Advances in the understanding of the cellular and molecular derangements involved in the initiation and progression of multiple myeloma are beginning to be translated into novel therapeutic approaches. The myeloma stem cell has been under intense scrutiny regarding its normal B-cell counterpart. Oncogenes, tumor-suppressor genes, and cell-survival genes have all been found to be dysregulated in some myeloma patients. Growth factors, especially interleukin-6, appear to be critical for disease progression, and interruption of autocrine and paracrine loops has been achieved with resultant inhibition of myeloma cell growth. Mechanisms of drug resistance and the implications of the multidrug resistance phenotype are just beginning to be understood. High-dose therapeutic regimens with autologous peripheral blood stem cell or allogeneic bone marrow rescue are rigorously being studied with an emphasis on exploiting the graft-versus-myeloma effect. Pamidronate, a second-generation bisphosponate, has been shown to be effective at decreasing adverse skeletal events in patients with advanced myeloma. The topoisomerase 1 inhibitor, topotecan, has shown activity in an initial study.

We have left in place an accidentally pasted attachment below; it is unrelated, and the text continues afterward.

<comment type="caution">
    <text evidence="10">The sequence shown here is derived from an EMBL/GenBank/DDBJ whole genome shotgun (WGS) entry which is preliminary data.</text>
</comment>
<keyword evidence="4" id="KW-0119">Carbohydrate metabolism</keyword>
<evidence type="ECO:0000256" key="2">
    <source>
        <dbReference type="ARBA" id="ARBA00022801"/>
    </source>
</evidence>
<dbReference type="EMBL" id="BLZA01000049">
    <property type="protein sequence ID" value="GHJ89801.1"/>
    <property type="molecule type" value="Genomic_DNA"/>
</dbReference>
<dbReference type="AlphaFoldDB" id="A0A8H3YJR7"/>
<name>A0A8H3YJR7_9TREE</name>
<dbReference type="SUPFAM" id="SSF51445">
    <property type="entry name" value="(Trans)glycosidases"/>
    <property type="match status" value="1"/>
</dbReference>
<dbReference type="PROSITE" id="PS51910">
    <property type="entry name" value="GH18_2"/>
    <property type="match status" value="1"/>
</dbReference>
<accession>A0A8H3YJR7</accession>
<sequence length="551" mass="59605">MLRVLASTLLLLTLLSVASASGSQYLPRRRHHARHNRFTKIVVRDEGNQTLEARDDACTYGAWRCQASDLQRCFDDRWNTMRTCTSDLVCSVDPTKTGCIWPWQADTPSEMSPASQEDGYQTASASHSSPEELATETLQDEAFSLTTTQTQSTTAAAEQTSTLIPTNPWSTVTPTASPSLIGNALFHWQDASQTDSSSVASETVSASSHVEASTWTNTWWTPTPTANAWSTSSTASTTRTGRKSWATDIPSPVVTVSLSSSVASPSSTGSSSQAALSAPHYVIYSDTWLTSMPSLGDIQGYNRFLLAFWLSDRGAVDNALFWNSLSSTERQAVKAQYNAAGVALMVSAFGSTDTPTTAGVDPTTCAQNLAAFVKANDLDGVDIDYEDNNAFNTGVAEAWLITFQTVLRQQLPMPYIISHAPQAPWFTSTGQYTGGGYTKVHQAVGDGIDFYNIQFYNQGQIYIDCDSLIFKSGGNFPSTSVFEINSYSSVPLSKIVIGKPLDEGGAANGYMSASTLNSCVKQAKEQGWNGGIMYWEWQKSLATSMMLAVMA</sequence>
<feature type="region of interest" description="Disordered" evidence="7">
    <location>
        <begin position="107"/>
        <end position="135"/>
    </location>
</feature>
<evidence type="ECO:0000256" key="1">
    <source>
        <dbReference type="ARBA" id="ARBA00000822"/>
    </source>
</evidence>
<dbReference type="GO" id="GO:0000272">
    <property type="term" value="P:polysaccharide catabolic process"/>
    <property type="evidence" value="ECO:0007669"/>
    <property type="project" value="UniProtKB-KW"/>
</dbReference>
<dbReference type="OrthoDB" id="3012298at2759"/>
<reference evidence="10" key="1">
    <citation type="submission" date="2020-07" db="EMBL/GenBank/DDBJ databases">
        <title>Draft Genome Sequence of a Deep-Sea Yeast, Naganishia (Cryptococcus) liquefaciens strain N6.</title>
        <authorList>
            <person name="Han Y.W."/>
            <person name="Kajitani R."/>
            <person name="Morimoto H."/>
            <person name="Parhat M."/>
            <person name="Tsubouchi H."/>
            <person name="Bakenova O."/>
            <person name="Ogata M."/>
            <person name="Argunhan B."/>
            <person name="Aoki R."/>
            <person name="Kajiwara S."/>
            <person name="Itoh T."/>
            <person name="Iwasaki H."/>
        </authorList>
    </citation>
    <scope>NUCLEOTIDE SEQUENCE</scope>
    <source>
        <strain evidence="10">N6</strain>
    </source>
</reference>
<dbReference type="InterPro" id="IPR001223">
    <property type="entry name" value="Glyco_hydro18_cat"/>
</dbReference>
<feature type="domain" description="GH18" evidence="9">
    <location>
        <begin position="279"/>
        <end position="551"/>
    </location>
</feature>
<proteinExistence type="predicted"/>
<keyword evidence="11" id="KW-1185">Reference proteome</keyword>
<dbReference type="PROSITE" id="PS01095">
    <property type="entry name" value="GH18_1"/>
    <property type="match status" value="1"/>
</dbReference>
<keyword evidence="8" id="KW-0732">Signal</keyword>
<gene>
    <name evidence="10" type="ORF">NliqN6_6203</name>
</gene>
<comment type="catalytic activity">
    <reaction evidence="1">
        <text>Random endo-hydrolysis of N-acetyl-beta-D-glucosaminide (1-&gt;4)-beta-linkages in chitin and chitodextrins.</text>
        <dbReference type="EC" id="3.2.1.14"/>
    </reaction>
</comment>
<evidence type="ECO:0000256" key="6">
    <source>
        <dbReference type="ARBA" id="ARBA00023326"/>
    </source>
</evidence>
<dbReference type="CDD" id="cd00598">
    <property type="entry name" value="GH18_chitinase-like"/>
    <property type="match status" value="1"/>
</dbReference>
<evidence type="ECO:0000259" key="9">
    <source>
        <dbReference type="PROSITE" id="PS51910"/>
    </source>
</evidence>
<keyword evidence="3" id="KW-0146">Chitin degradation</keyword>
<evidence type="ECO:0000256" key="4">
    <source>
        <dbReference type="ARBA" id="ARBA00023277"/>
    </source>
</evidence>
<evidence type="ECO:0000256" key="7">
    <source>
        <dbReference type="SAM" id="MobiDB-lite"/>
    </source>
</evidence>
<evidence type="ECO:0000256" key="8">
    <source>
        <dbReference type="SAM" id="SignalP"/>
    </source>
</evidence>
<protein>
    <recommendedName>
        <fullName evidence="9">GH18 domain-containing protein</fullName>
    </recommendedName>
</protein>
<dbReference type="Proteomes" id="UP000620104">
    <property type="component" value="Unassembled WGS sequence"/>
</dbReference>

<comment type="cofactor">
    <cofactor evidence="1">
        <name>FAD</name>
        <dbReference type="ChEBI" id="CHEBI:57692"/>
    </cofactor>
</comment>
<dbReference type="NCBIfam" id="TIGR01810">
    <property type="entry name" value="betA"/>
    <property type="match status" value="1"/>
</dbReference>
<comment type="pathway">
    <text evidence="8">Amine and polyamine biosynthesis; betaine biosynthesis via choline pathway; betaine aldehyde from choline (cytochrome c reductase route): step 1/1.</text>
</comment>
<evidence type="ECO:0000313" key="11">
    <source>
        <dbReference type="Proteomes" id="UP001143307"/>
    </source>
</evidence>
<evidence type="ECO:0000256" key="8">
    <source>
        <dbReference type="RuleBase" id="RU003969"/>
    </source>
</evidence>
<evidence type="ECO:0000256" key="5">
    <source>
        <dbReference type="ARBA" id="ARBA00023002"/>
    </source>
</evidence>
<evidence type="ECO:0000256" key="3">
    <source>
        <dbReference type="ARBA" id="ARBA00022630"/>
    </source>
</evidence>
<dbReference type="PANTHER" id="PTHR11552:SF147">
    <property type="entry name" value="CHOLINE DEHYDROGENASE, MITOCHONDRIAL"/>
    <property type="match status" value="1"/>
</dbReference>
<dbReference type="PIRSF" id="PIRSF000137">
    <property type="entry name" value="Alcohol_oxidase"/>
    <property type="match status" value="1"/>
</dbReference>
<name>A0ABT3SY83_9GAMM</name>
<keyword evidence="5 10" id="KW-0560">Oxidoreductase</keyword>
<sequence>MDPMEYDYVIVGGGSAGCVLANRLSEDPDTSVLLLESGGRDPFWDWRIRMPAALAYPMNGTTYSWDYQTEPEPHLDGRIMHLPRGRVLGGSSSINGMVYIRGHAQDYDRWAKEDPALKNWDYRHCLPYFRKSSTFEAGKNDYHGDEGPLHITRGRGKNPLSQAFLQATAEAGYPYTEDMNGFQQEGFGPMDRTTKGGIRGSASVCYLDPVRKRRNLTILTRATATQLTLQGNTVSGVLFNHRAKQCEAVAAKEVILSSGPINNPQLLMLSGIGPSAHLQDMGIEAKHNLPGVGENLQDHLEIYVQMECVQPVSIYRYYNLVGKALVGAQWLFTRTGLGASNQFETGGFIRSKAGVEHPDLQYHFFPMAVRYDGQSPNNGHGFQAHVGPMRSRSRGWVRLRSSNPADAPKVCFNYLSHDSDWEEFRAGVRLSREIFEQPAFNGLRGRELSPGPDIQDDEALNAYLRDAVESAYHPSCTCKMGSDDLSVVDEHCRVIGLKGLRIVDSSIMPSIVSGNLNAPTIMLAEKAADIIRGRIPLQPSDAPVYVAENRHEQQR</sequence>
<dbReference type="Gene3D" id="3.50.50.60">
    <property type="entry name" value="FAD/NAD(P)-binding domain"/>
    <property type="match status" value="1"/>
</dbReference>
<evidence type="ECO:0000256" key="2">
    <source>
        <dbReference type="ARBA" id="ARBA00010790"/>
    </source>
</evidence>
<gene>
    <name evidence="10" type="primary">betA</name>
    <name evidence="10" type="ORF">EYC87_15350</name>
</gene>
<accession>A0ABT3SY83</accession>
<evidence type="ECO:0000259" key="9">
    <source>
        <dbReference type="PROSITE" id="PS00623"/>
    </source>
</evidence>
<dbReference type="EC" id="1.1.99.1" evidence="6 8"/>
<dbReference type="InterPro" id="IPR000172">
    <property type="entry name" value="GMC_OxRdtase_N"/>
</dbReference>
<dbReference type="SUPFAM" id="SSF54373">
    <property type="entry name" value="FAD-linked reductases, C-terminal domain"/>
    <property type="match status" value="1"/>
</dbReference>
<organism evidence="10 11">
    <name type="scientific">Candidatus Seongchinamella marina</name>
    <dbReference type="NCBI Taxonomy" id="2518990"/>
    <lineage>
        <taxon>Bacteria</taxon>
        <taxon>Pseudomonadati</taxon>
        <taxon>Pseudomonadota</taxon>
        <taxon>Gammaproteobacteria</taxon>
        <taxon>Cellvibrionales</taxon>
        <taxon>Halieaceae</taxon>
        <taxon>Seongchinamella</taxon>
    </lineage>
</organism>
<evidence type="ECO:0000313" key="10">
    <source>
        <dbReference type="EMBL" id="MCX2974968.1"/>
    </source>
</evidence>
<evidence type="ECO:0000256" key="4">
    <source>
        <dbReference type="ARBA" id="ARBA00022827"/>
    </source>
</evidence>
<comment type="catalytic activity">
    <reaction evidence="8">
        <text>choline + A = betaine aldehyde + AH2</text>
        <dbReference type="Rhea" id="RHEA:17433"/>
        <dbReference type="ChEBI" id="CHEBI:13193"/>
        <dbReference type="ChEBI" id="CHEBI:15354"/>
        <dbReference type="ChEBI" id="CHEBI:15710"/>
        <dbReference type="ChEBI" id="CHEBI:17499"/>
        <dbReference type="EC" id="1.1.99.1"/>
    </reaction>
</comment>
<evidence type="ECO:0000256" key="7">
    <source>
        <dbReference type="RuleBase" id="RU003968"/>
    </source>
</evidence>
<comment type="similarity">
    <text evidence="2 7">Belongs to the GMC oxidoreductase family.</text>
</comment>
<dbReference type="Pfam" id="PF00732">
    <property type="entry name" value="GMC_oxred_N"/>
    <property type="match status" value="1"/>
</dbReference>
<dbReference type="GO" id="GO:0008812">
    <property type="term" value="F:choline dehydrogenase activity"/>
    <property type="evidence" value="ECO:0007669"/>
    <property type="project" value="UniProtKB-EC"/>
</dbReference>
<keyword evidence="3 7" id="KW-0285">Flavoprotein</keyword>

Harper Hospital, 4 Brush South, 3990 John R., Detroit, MI 48201, USA.